The deadly selfie

As many as 250 people have died while taking a selfie between 2011 and 2017.

Published in El Pais, 19 March 2019.

What is arguably the most used feature in any phone these days is the front facing camera, also known as the “selfie camera”. No longer do we have to ask for someone to take a picture. In fact, if we offer to take a picture of people taking a selfie, they will look at you like you are from Mars. As fun as these pictures are people are often going to great lengths to get the perfect selfie which has led to serious injuries and even death.

The most recent of these events happened roughly a week ago when a woman in the U.S climbed over a barrier at the jaguar exhibit to get a selfie with the animal only to be attacked through the cage. The woman suffered a serious injury and could have lost an arm, all for the chance of a few extra likes on Facebook. Another case is the one of a Brazilian tourist in Panama that lost balance from the balcony of the 27th floor attempting to take a selfie.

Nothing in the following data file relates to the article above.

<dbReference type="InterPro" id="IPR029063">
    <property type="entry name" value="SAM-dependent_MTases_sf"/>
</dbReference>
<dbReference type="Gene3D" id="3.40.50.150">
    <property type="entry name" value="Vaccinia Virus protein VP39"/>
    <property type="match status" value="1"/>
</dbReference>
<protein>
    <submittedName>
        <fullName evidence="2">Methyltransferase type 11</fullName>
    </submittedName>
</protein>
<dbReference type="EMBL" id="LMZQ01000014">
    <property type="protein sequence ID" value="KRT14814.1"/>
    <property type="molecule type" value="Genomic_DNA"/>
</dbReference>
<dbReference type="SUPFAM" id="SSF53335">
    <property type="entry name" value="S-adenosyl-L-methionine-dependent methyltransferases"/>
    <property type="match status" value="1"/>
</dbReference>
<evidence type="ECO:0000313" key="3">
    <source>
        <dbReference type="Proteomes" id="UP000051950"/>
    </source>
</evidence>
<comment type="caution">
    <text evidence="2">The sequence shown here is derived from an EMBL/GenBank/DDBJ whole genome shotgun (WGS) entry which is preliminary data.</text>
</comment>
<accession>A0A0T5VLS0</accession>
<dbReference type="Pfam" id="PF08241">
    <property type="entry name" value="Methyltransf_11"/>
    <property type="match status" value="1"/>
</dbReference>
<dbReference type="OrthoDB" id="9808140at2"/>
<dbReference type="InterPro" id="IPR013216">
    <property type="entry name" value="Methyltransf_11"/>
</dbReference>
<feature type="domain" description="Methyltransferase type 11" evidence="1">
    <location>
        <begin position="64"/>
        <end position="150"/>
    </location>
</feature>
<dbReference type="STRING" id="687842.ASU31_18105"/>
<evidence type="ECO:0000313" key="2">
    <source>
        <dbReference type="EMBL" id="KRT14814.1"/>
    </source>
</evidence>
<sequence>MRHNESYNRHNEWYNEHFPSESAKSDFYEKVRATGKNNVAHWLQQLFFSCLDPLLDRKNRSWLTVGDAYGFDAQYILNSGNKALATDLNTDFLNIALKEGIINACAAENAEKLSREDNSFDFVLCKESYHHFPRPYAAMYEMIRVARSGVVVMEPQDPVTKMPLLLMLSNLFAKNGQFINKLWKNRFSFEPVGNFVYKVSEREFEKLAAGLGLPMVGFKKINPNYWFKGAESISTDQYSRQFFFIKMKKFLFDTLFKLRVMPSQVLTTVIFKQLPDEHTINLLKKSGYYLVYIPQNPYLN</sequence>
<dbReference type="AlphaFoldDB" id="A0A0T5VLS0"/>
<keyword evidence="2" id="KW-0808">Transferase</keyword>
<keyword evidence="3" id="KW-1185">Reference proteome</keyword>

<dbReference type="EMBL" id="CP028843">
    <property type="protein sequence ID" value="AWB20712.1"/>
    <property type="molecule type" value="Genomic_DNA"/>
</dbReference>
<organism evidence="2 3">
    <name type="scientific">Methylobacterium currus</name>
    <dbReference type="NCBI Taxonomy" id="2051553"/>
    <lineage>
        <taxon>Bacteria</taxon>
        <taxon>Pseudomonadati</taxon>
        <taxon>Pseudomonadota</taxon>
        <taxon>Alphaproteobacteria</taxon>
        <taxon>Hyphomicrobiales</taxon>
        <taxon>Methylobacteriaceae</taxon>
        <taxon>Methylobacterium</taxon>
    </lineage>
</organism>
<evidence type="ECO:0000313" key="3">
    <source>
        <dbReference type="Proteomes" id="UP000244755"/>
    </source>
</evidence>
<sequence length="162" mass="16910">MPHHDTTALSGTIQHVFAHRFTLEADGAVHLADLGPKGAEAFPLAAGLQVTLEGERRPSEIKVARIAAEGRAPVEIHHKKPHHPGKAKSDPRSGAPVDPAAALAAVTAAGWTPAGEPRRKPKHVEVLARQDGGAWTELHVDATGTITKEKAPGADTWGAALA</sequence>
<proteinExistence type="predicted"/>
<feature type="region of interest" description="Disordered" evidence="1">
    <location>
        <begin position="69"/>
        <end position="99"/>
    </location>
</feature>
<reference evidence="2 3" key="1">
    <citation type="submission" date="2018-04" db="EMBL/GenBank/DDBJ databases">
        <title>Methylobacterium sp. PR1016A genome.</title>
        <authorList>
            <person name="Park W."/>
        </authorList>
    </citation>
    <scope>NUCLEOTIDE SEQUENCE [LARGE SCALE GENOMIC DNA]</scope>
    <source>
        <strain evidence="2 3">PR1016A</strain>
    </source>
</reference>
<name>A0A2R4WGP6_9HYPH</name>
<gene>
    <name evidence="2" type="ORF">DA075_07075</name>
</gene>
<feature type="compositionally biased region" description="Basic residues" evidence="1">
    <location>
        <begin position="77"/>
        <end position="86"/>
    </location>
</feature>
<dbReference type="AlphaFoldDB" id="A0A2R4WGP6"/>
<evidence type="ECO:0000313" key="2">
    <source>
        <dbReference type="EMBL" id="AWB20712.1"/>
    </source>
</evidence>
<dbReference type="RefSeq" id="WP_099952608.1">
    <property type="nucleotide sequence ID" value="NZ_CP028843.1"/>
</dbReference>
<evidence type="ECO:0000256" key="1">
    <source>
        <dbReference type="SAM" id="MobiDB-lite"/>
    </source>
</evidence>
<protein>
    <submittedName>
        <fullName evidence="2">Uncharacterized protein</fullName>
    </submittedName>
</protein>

Many would think that these cases are just outliers and that most people are not that stupid, but you would be surprised. As many as 250 people have died while taking a selfie between 2011 and 2017. That’s a lot of deaths for doing something as innocent as taking a picture. From loosing control of an aircraft to being swept away in an ocean current, focusing more on the picture then one’s surroundings can be quite dangerous, not unlike being on your phone while driving.

This type of distracted behaviour came to a head with the popular Pokémon Go game. While not quite the same as taking photos, people were aimlessly walking around to catch fictional characters on their phone without paying the slightest bit of attention causing many accidents, trespassing and even illegal border crossings.

The cause of this is obvious, social media provides us an outlet to share our glorious photo to our friends (if you can call them that) to cause both admiration and jealousy. Now this is not to say do not take a selfie and if you take a beautiful photo please share it with the world, but we need to use common sense. Pay attention to your surroundings and if you see a dangerous animal in a cage take a safe photo from afar, and if you see one in the wild run, its not worth the “likes”.

About Matthew Glezos 190 Articles
Matthew is Canadian and has a Master in Business Administration. He has international experience in marketing and strategy. He has a strong interest in technology and combines it with the business side.

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